News: @Composite - Macro Annotations for Java

  1. @Composite - Macro Annotations for Java (2 messages)

    Some months ago I attended a presentation at which Wilfred Springer demonstrated his very cool Preon binary codec library. Defining binary file formats in Preon requires quite a lot of fairly repetitive sets of annotations, and during a chat after the talk Wilfred mentioned how much more convenient it would be if one could just define "shortcuts": @RequiredEnumProperty(column = "AGENT") for @NotNull @Column(name = "AGENT") @Enumerated(EnumType.STRING) for instance - and use those instead. Sort-of "macro annotatations" for Java, if you like. A thought that has presumably also occurred to many frequent users of Hibernate, JAXB or other annotation-heavy frameworks. Hence @Composite. Just to dispel any misconceptions up front: here be no bytecode weaving or other runtime magic, so @Composite does not affect the semantics of the "regular" AnnotatedElement methods. Composite annotations are instead supported via an AnnotatedElements interface, which provides all the familiar annotation-related methods, and "unpacks" registered composite annotations to their "leaf" types. So @Composite is not (yet) drop-in magic - you will need to explicitly call the AnnotatedElements interface from your code. The AtCompositeDemo class included in the project basically looks like this: public class AtCompositeDemo { ... // define a composite annotation @Retention(RetentionPolicy.RUNTIME) @Target(ElementType.ANNOTATION_TYPE) @CompositeAnnotation public @interface TargetRetentionLeafCompositeAnnotation { boolean runtimeRetention() default false; @LeafAnnotation Target targetLeafAnnotation() default @Target({ ElementType.METHOD }); @LeafAnnotation(factoryClass = RetentionLeafAnnotationFactory.class) Retention retentionLeafAnnotation() default @Retention(RetentionPolicy.RUNTIME); } // apply the composite annotation... @Resource @TargetRetentionLeafCompositeAnnotation(runtimeRetention = true) private static @interface AnnotatedAnnotation {} // ...to two targets @Resource @TargetRetentionLeafCompositeAnnotation(runtimeRetention = false) private static @interface OtherAnnotatedAnnotation {} public static void main(String[] args) { // get a configured instance of the AnnotatedElements interface AnnotatedElements annotatedElements = ... log.info("Retrieving annotations from AnnotatedAnnotation.class"); log.info(Arrays.toString(annotatedElements.getAnnotations(AnnotatedAnnotation.class))); log.info("Retrieving annotations from OtherAnnotatedAnnotation.class"); log.info(Arrays.toString(annotatedElements.getAnnotations(OtherAnnotatedAnnotation.class))); } } When run, it should produce output similar to the following Retrieving annotations from AnnotatedAnnotation.class [@javax.annotation.Resource(shareable=true, mappedName=, description=, name=, type=class java.lang.Object, authenticationType=CONTAINER), @java.lang.annotation.Retention( value=RUNTIME), @java.lang.annotation.Target(value=[METHOD])] Retrieving annotations from OtherAnnotatedAnnotation.class [@javax.annotation.Resource(shareable=true, mappedName=, description=, name=, type=class java.lang.Object, authenticationType=CONTAINER), @java.lang.annotation.Retention( value=CLASS), @java.lang.annotation.Target(value=[METHOD])] which demonstrates the key features of @Composite: namely, that the composite annotation is correctly "expanded" into a @Target and a @Retention annotation, and the "regular" @Resource annotation is still picked up. More details can be found in the following blog post. The code itself is available at Google Code.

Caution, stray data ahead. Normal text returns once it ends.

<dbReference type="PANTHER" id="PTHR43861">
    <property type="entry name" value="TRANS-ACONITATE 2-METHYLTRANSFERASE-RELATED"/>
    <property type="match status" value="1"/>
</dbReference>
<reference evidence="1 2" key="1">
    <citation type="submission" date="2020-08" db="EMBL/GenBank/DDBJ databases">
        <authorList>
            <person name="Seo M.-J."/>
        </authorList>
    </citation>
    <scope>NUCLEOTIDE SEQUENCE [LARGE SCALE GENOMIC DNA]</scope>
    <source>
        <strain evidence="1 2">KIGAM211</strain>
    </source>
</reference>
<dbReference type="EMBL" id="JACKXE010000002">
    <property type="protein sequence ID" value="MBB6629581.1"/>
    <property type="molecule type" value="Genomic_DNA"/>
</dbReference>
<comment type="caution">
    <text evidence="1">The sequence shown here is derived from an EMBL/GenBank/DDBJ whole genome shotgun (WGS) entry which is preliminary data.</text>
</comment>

2. Annotations are currently overdone in Java, just like XML a few years ago.
  3. It is really overdone and will significantly increase the complex of Java in the future. Several years ago, I ever said the annotation is not a good idea. Somebody ever thought I was stupid. Also, the Java maybe get out of control. Now the application code has been bound to the vendor and difficult to migrant it from one to another.